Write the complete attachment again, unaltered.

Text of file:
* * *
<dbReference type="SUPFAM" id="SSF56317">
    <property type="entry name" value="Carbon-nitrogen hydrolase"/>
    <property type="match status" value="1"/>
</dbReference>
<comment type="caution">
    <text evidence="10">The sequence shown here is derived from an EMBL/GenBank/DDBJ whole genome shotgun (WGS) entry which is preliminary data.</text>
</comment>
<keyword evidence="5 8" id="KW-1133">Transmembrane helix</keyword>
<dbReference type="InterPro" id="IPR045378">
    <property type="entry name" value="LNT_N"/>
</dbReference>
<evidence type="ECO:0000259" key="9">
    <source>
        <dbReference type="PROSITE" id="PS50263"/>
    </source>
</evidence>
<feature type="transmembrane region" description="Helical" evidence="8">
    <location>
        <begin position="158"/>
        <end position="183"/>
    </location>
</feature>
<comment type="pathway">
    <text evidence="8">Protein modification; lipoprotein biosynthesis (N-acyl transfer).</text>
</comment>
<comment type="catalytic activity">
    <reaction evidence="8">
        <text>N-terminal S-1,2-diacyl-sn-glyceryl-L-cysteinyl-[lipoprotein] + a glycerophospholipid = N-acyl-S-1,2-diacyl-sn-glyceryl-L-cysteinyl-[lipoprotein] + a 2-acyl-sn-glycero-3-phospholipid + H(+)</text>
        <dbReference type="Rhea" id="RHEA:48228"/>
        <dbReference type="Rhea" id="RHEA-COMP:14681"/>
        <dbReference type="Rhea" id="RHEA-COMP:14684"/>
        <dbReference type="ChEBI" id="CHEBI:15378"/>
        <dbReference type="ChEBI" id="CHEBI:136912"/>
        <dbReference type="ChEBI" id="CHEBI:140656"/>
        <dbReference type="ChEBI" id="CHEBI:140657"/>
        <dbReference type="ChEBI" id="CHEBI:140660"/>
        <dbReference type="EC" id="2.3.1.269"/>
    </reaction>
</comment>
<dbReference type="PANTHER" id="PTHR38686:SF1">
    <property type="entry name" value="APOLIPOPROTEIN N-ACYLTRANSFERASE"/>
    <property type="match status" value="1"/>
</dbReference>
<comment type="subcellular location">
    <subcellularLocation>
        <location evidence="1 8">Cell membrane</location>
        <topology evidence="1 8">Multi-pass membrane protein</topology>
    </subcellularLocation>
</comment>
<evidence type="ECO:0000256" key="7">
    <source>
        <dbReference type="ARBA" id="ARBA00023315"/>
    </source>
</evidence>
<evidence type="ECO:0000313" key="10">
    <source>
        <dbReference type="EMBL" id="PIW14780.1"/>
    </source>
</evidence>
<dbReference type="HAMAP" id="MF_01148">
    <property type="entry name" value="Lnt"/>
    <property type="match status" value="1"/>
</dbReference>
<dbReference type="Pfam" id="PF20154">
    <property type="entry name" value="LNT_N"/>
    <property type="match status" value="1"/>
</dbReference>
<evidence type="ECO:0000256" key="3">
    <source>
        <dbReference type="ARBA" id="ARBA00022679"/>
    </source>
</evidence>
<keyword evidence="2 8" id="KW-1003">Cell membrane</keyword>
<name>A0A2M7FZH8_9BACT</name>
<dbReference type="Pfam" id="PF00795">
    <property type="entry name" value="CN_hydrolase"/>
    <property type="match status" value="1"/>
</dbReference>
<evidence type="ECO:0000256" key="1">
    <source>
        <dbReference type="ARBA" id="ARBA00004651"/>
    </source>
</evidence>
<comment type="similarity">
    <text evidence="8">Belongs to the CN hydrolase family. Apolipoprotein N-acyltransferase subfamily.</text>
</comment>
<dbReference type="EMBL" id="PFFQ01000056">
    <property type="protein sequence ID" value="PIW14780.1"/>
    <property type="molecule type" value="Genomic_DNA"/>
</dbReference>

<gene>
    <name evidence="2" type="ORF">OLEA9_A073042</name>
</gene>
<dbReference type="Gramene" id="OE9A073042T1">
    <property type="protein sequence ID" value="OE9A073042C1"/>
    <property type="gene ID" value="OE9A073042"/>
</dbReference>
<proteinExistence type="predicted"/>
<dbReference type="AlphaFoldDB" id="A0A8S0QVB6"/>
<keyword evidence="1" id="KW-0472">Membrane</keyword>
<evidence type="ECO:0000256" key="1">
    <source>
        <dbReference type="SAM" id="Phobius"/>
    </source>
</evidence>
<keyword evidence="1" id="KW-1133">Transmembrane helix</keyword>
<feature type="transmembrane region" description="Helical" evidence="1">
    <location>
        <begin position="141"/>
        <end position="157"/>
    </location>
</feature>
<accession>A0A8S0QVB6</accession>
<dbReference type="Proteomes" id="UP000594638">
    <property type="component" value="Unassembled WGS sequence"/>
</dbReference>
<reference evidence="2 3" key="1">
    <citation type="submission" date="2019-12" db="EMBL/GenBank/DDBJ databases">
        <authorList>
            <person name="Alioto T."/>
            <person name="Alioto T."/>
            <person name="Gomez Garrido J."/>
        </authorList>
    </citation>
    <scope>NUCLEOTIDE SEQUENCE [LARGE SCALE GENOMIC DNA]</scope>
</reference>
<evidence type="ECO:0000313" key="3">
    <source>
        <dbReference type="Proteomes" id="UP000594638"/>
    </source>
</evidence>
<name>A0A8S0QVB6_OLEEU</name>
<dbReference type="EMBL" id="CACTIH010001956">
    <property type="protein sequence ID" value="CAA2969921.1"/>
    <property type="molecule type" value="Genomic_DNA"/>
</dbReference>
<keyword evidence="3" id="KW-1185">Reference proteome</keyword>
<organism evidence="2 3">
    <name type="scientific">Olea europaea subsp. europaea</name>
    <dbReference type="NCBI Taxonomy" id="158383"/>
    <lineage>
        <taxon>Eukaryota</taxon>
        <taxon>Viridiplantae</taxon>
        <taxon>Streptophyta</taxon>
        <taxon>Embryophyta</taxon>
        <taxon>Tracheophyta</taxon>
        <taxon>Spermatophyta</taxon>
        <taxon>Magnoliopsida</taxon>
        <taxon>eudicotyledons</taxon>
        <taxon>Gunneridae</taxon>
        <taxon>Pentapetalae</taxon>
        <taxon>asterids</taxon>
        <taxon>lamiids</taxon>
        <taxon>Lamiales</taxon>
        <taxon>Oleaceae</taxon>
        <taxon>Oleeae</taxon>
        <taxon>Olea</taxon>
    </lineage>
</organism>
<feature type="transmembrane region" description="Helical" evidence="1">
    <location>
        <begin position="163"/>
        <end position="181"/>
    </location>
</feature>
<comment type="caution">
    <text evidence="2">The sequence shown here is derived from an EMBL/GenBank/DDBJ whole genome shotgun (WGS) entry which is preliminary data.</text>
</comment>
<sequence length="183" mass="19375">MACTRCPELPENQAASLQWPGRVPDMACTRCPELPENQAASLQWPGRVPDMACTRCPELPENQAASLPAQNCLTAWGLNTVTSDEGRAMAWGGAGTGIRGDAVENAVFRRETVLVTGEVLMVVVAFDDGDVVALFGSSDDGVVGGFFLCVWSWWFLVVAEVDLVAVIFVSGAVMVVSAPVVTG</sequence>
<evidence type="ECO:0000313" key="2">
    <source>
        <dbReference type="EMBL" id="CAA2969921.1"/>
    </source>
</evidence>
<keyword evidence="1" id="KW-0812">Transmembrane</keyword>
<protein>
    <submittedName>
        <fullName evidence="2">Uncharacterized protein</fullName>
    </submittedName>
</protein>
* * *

<dbReference type="SUPFAM" id="SSF56317">
    <property type="entry name" value="Carbon-nitrogen hydrolase"/>
    <property type="match status" value="1"/>
</dbReference>
<comment type="caution">
    <text evidence="10">The sequence shown here is derived from an EMBL/GenBank/DDBJ whole genome shotgun (WGS) entry which is preliminary data.</text>
</comment>
<keyword evidence="5 8" id="KW-1133">Transmembrane helix</keyword>
<dbReference type="InterPro" id="IPR045378">
    <property type="entry name" value="LNT_N"/>
</dbReference>
<evidence type="ECO:0000259" key="9">
    <source>
        <dbReference type="PROSITE" id="PS50263"/>
    </source>
</evidence>
<feature type="transmembrane region" description="Helical" evidence="8">
    <location>
        <begin position="158"/>
        <end position="183"/>
    </location>
</feature>
<comment type="pathway">
    <text evidence="8">Protein modification; lipoprotein biosynthesis (N-acyl transfer).</text>
</comment>
<comment type="catalytic activity">
    <reaction evidence="8">
        <text>N-terminal S-1,2-diacyl-sn-glyceryl-L-cysteinyl-[lipoprotein] + a glycerophospholipid = N-acyl-S-1,2-diacyl-sn-glyceryl-L-cysteinyl-[lipoprotein] + a 2-acyl-sn-glycero-3-phospholipid + H(+)</text>
        <dbReference type="Rhea" id="RHEA:48228"/>
        <dbReference type="Rhea" id="RHEA-COMP:14681"/>
        <dbReference type="Rhea" id="RHEA-COMP:14684"/>
        <dbReference type="ChEBI" id="CHEBI:15378"/>
        <dbReference type="ChEBI" id="CHEBI:136912"/>
        <dbReference type="ChEBI" id="CHEBI:140656"/>
        <dbReference type="ChEBI" id="CHEBI:140657"/>
        <dbReference type="ChEBI" id="CHEBI:140660"/>
        <dbReference type="EC" id="2.3.1.269"/>
    </reaction>
</comment>
<dbReference type="PANTHER" id="PTHR38686:SF1">
    <property type="entry name" value="APOLIPOPROTEIN N-ACYLTRANSFERASE"/>
    <property type="match status" value="1"/>
</dbReference>
<comment type="subcellular location">
    <subcellularLocation>
        <location evidence="1 8">Cell membrane</location>
        <topology evidence="1 8">Multi-pass membrane protein</topology>
    </subcellularLocation>
</comment>
<evidence type="ECO:0000256" key="7">
    <source>
        <dbReference type="ARBA" id="ARBA00023315"/>
    </source>
</evidence>
<evidence type="ECO:0000313" key="10">
    <source>
        <dbReference type="EMBL" id="PIW14780.1"/>
    </source>
</evidence>
<dbReference type="HAMAP" id="MF_01148">
    <property type="entry name" value="Lnt"/>
    <property type="match status" value="1"/>
</dbReference>
<dbReference type="Pfam" id="PF20154">
    <property type="entry name" value="LNT_N"/>
    <property type="match status" value="1"/>
</dbReference>
<evidence type="ECO:0000256" key="3">
    <source>
        <dbReference type="ARBA" id="ARBA00022679"/>
    </source>
</evidence>
<keyword evidence="2 8" id="KW-1003">Cell membrane</keyword>
<name>A0A2M7FZH8_9BACT</name>
<dbReference type="Pfam" id="PF00795">
    <property type="entry name" value="CN_hydrolase"/>
    <property type="match status" value="1"/>
</dbReference>
<evidence type="ECO:0000256" key="1">
    <source>
        <dbReference type="ARBA" id="ARBA00004651"/>
    </source>
</evidence>
<comment type="similarity">
    <text evidence="8">Belongs to the CN hydrolase family. Apolipoprotein N-acyltransferase subfamily.</text>
</comment>
<dbReference type="EMBL" id="PFFQ01000056">
    <property type="protein sequence ID" value="PIW14780.1"/>
    <property type="molecule type" value="Genomic_DNA"/>
</dbReference>

<gene>
    <name evidence="2" type="ORF">OLEA9_A073042</name>
</gene>
<dbReference type="Gramene" id="OE9A073042T1">
    <property type="protein sequence ID" value="OE9A073042C1"/>
    <property type="gene ID" value="OE9A073042"/>
</dbReference>
<proteinExistence type="predicted"/>
<dbReference type="AlphaFoldDB" id="A0A8S0QVB6"/>
<keyword evidence="1" id="KW-0472">Membrane</keyword>
<evidence type="ECO:0000256" key="1">
    <source>
        <dbReference type="SAM" id="Phobius"/>
    </source>
</evidence>
<keyword evidence="1" id="KW-1133">Transmembrane helix</keyword>
<feature type="transmembrane region" description="Helical" evidence="1">
    <location>
        <begin position="141"/>
        <end position="157"/>
    </location>
</feature>
<accession>A0A8S0QVB6</accession>
<dbReference type="Proteomes" id="UP000594638">
    <property type="component" value="Unassembled WGS sequence"/>
</dbReference>
<reference evidence="2 3" key="1">
    <citation type="submission" date="2019-12" db="EMBL/GenBank/DDBJ databases">
        <authorList>
            <person name="Alioto T."/>
            <person name="Alioto T."/>
            <person name="Gomez Garrido J."/>
        </authorList>
    </citation>
    <scope>NUCLEOTIDE SEQUENCE [LARGE SCALE GENOMIC DNA]</scope>
</reference>
<evidence type="ECO:0000313" key="3">
    <source>
        <dbReference type="Proteomes" id="UP000594638"/>
    </source>
</evidence>
<name>A0A8S0QVB6_OLEEU</name>
<dbReference type="EMBL" id="CACTIH010001956">
    <property type="protein sequence ID" value="CAA2969921.1"/>
    <property type="molecule type" value="Genomic_DNA"/>
</dbReference>
<keyword evidence="3" id="KW-1185">Reference proteome</keyword>
<organism evidence="2 3">
    <name type="scientific">Olea europaea subsp. europaea</name>
    <dbReference type="NCBI Taxonomy" id="158383"/>
    <lineage>
        <taxon>Eukaryota</taxon>
        <taxon>Viridiplantae</taxon>
        <taxon>Streptophyta</taxon>
        <taxon>Embryophyta</taxon>
        <taxon>Tracheophyta</taxon>
        <taxon>Spermatophyta</taxon>
        <taxon>Magnoliopsida</taxon>
        <taxon>eudicotyledons</taxon>
        <taxon>Gunneridae</taxon>
        <taxon>Pentapetalae</taxon>
        <taxon>asterids</taxon>
        <taxon>lamiids</taxon>
        <taxon>Lamiales</taxon>
        <taxon>Oleaceae</taxon>
        <taxon>Oleeae</taxon>
        <taxon>Olea</taxon>
    </lineage>
</organism>
<feature type="transmembrane region" description="Helical" evidence="1">
    <location>
        <begin position="163"/>
        <end position="181"/>
    </location>
</feature>
<comment type="caution">
    <text evidence="2">The sequence shown here is derived from an EMBL/GenBank/DDBJ whole genome shotgun (WGS) entry which is preliminary data.</text>
</comment>
<sequence length="183" mass="19375">MACTRCPELPENQAASLQWPGRVPDMACTRCPELPENQAASLQWPGRVPDMACTRCPELPENQAASLPAQNCLTAWGLNTVTSDEGRAMAWGGAGTGIRGDAVENAVFRRETVLVTGEVLMVVVAFDDGDVVALFGSSDDGVVGGFFLCVWSWWFLVVAEVDLVAVIFVSGAVMVVSAPVVTG</sequence>
<evidence type="ECO:0000313" key="2">
    <source>
        <dbReference type="EMBL" id="CAA2969921.1"/>
    </source>
</evidence>
<keyword evidence="1" id="KW-0812">Transmembrane</keyword>
<protein>
    <submittedName>
        <fullName evidence="2">Uncharacterized protein</fullName>
    </submittedName>
</protein>